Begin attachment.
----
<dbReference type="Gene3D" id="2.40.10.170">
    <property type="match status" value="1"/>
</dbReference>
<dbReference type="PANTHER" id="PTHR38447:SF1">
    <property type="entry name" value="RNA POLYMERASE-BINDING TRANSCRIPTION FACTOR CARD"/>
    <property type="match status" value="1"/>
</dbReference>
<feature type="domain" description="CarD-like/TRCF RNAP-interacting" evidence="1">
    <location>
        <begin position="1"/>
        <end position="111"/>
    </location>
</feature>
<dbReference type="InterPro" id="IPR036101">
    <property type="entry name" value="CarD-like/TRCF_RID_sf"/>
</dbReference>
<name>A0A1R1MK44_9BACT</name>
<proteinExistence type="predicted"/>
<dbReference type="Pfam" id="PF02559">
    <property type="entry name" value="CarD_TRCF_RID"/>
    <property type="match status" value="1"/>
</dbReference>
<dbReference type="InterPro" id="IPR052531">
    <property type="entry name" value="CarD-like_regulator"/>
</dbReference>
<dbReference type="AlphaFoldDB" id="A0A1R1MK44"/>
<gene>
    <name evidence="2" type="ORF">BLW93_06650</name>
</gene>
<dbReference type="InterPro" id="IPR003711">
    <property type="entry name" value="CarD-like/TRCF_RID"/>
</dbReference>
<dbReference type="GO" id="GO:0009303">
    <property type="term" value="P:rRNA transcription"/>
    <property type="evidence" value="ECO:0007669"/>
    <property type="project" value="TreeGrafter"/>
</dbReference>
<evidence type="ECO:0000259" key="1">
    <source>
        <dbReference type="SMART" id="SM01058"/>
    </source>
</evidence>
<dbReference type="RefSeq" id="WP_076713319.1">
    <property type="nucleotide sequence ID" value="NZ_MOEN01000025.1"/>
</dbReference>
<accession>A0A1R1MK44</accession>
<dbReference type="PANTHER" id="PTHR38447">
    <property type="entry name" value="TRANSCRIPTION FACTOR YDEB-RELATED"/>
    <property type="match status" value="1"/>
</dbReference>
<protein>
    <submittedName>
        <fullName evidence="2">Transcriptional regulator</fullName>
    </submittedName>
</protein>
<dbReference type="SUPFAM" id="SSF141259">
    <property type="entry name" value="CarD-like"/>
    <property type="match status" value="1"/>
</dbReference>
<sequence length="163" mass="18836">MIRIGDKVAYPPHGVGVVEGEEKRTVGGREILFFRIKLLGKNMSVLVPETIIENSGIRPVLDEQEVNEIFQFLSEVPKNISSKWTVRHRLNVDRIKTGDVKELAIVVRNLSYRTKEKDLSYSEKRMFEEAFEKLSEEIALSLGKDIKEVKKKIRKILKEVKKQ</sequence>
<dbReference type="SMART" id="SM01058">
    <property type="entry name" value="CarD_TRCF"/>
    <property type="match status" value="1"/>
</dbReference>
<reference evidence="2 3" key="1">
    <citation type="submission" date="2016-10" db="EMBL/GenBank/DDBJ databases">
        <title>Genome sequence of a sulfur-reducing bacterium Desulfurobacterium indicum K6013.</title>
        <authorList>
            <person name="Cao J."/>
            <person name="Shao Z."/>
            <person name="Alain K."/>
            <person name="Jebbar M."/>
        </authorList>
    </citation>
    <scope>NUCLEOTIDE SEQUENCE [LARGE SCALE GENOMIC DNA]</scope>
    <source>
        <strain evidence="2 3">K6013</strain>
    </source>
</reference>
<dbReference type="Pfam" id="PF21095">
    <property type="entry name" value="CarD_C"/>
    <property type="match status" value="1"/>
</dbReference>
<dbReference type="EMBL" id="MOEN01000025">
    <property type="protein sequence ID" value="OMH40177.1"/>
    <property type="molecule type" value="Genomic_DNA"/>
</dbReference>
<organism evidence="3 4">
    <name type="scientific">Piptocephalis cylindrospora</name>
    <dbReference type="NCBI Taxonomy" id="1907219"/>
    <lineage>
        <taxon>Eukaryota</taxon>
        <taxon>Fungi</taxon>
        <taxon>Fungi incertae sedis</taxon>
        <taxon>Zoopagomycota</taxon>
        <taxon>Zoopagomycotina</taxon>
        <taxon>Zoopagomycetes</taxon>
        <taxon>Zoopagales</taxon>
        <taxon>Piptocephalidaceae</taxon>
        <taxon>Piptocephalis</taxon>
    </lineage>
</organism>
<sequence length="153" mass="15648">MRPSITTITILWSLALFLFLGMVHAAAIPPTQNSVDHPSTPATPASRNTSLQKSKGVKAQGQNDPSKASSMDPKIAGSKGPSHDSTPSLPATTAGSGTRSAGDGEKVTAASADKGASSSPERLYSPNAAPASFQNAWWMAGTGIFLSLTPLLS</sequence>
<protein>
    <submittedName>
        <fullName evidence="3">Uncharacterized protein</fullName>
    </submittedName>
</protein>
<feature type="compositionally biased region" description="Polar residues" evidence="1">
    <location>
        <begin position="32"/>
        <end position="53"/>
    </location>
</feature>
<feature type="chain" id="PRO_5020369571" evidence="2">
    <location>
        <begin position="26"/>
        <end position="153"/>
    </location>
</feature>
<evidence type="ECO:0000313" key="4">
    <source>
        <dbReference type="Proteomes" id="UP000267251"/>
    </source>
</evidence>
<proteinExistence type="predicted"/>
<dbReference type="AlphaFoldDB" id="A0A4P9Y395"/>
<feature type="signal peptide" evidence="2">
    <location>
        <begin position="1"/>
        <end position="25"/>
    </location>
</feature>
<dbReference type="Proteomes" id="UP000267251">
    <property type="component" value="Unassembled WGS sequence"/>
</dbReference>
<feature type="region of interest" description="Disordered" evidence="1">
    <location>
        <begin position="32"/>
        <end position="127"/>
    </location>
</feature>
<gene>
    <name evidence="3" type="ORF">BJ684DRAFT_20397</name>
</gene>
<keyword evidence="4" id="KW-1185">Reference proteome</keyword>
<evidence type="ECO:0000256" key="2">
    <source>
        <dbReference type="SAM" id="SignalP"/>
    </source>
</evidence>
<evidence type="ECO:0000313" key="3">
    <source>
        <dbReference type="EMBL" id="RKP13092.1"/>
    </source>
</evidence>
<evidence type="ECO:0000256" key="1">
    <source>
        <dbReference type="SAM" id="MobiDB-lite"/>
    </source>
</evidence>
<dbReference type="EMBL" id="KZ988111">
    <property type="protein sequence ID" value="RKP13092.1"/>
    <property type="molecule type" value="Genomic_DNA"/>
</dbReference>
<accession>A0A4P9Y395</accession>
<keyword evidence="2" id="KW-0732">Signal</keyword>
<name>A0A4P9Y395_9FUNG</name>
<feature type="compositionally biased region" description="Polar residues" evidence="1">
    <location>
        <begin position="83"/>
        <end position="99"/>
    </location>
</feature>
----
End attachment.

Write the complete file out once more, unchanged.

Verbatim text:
<dbReference type="Gene3D" id="2.40.10.170">
    <property type="match status" value="1"/>
</dbReference>
<dbReference type="PANTHER" id="PTHR38447:SF1">
    <property type="entry name" value="RNA POLYMERASE-BINDING TRANSCRIPTION FACTOR CARD"/>
    <property type="match status" value="1"/>
</dbReference>
<feature type="domain" description="CarD-like/TRCF RNAP-interacting" evidence="1">
    <location>
        <begin position="1"/>
        <end position="111"/>
    </location>
</feature>
<dbReference type="InterPro" id="IPR036101">
    <property type="entry name" value="CarD-like/TRCF_RID_sf"/>
</dbReference>
<name>A0A1R1MK44_9BACT</name>
<proteinExistence type="predicted"/>
<dbReference type="Pfam" id="PF02559">
    <property type="entry name" value="CarD_TRCF_RID"/>
    <property type="match status" value="1"/>
</dbReference>
<dbReference type="InterPro" id="IPR052531">
    <property type="entry name" value="CarD-like_regulator"/>
</dbReference>
<dbReference type="AlphaFoldDB" id="A0A1R1MK44"/>
<gene>
    <name evidence="2" type="ORF">BLW93_06650</name>
</gene>
<dbReference type="InterPro" id="IPR003711">
    <property type="entry name" value="CarD-like/TRCF_RID"/>
</dbReference>
<dbReference type="GO" id="GO:0009303">
    <property type="term" value="P:rRNA transcription"/>
    <property type="evidence" value="ECO:0007669"/>
    <property type="project" value="TreeGrafter"/>
</dbReference>
<evidence type="ECO:0000259" key="1">
    <source>
        <dbReference type="SMART" id="SM01058"/>
    </source>
</evidence>
<dbReference type="RefSeq" id="WP_076713319.1">
    <property type="nucleotide sequence ID" value="NZ_MOEN01000025.1"/>
</dbReference>
<accession>A0A1R1MK44</accession>
<dbReference type="PANTHER" id="PTHR38447">
    <property type="entry name" value="TRANSCRIPTION FACTOR YDEB-RELATED"/>
    <property type="match status" value="1"/>
</dbReference>
<protein>
    <submittedName>
        <fullName evidence="2">Transcriptional regulator</fullName>
    </submittedName>
</protein>
<dbReference type="SUPFAM" id="SSF141259">
    <property type="entry name" value="CarD-like"/>
    <property type="match status" value="1"/>
</dbReference>
<sequence length="163" mass="18836">MIRIGDKVAYPPHGVGVVEGEEKRTVGGREILFFRIKLLGKNMSVLVPETIIENSGIRPVLDEQEVNEIFQFLSEVPKNISSKWTVRHRLNVDRIKTGDVKELAIVVRNLSYRTKEKDLSYSEKRMFEEAFEKLSEEIALSLGKDIKEVKKKIRKILKEVKKQ</sequence>
<dbReference type="SMART" id="SM01058">
    <property type="entry name" value="CarD_TRCF"/>
    <property type="match status" value="1"/>
</dbReference>
<reference evidence="2 3" key="1">
    <citation type="submission" date="2016-10" db="EMBL/GenBank/DDBJ databases">
        <title>Genome sequence of a sulfur-reducing bacterium Desulfurobacterium indicum K6013.</title>
        <authorList>
            <person name="Cao J."/>
            <person name="Shao Z."/>
            <person name="Alain K."/>
            <person name="Jebbar M."/>
        </authorList>
    </citation>
    <scope>NUCLEOTIDE SEQUENCE [LARGE SCALE GENOMIC DNA]</scope>
    <source>
        <strain evidence="2 3">K6013</strain>
    </source>
</reference>
<dbReference type="Pfam" id="PF21095">
    <property type="entry name" value="CarD_C"/>
    <property type="match status" value="1"/>
</dbReference>
<dbReference type="EMBL" id="MOEN01000025">
    <property type="protein sequence ID" value="OMH40177.1"/>
    <property type="molecule type" value="Genomic_DNA"/>
</dbReference>
<organism evidence="3 4">
    <name type="scientific">Piptocephalis cylindrospora</name>
    <dbReference type="NCBI Taxonomy" id="1907219"/>
    <lineage>
        <taxon>Eukaryota</taxon>
        <taxon>Fungi</taxon>
        <taxon>Fungi incertae sedis</taxon>
        <taxon>Zoopagomycota</taxon>
        <taxon>Zoopagomycotina</taxon>
        <taxon>Zoopagomycetes</taxon>
        <taxon>Zoopagales</taxon>
        <taxon>Piptocephalidaceae</taxon>
        <taxon>Piptocephalis</taxon>
    </lineage>
</organism>
<sequence length="153" mass="15648">MRPSITTITILWSLALFLFLGMVHAAAIPPTQNSVDHPSTPATPASRNTSLQKSKGVKAQGQNDPSKASSMDPKIAGSKGPSHDSTPSLPATTAGSGTRSAGDGEKVTAASADKGASSSPERLYSPNAAPASFQNAWWMAGTGIFLSLTPLLS</sequence>
<protein>
    <submittedName>
        <fullName evidence="3">Uncharacterized protein</fullName>
    </submittedName>
</protein>
<feature type="compositionally biased region" description="Polar residues" evidence="1">
    <location>
        <begin position="32"/>
        <end position="53"/>
    </location>
</feature>
<feature type="chain" id="PRO_5020369571" evidence="2">
    <location>
        <begin position="26"/>
        <end position="153"/>
    </location>
</feature>
<evidence type="ECO:0000313" key="4">
    <source>
        <dbReference type="Proteomes" id="UP000267251"/>
    </source>
</evidence>
<proteinExistence type="predicted"/>
<dbReference type="AlphaFoldDB" id="A0A4P9Y395"/>
<feature type="signal peptide" evidence="2">
    <location>
        <begin position="1"/>
        <end position="25"/>
    </location>
</feature>
<dbReference type="Proteomes" id="UP000267251">
    <property type="component" value="Unassembled WGS sequence"/>
</dbReference>
<feature type="region of interest" description="Disordered" evidence="1">
    <location>
        <begin position="32"/>
        <end position="127"/>
    </location>
</feature>
<gene>
    <name evidence="3" type="ORF">BJ684DRAFT_20397</name>
</gene>
<keyword evidence="4" id="KW-1185">Reference proteome</keyword>
<evidence type="ECO:0000256" key="2">
    <source>
        <dbReference type="SAM" id="SignalP"/>
    </source>
</evidence>
<evidence type="ECO:0000313" key="3">
    <source>
        <dbReference type="EMBL" id="RKP13092.1"/>
    </source>
</evidence>
<evidence type="ECO:0000256" key="1">
    <source>
        <dbReference type="SAM" id="MobiDB-lite"/>
    </source>
</evidence>
<dbReference type="EMBL" id="KZ988111">
    <property type="protein sequence ID" value="RKP13092.1"/>
    <property type="molecule type" value="Genomic_DNA"/>
</dbReference>
<accession>A0A4P9Y395</accession>
<keyword evidence="2" id="KW-0732">Signal</keyword>
<name>A0A4P9Y395_9FUNG</name>
<feature type="compositionally biased region" description="Polar residues" evidence="1">
    <location>
        <begin position="83"/>
        <end position="99"/>
    </location>
</feature>